A number of similarities were noted among the instruments. First, the majority of instruments were “culture general,” meaning that there is no distinction made among culture groups . The instruments were developed to assess the health care provider’s ability to care for individuals from all diverse backgrounds. However, two of the instruments were “culture specific” [14, 34]. These instruments were developed to assess the ability to care for the needs of individuals from one or more specific ethnic or racial backgrounds. The Cultural Competency Instrument was designed to assess competence of researchers to interact with an African American population, and the Cultural Self-Efficacy Scale was developed to assess confidence levels of nurses caring for Hispanic, African American, and Asian individuals . By classifying assessments in this manner, researchers are able to distinguish the appropriateness of the instrument for specific projects.
Each of the instruments was self-administered and measured the self rated cultural competence or some concept of cultural competence attributed to the nurse or nursing student. One of the most significant limitations of the reviewed cultural competence instruments is that they measured the individual’s self-perception of cultural competence or cultural self efficacy. The possibility exists that individuals will report what they believe to be the most socially acceptable but perhaps not the most accurate answer [12, 13].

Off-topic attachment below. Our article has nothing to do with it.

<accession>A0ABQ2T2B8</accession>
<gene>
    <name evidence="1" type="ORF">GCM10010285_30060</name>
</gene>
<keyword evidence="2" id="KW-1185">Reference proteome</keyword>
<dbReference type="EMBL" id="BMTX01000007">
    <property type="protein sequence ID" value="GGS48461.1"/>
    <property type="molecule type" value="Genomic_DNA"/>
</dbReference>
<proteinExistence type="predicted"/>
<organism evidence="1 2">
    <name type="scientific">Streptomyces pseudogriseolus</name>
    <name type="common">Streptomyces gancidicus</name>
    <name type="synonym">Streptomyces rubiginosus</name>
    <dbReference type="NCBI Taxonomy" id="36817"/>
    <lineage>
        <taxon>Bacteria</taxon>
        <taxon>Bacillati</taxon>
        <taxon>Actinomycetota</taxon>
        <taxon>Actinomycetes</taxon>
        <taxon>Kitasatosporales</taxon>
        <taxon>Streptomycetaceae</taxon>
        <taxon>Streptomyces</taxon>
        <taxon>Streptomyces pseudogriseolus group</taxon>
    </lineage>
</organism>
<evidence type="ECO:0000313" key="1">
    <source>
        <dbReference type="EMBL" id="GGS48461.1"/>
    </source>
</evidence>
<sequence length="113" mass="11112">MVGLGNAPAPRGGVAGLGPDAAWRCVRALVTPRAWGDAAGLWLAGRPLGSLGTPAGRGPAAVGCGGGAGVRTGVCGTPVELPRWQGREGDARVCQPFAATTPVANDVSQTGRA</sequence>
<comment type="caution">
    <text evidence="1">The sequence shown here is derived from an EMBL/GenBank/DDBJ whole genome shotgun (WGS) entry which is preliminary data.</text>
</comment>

Ten of the eleven reviewed instruments utilized a Likert-type scale. The response options ranged from 4 to 10. Many of the reviewed instruments were utilized to test the effectiveness of an educational or training program in which concepts of cultural competence and the care of diverse individuals were presented. The CCI was utilized to assess the need for such a training program for researchers working with African American adults . The IAPCC-R has also been used in this manner, although it was not designed specifically for evaluating the effectiveness of training .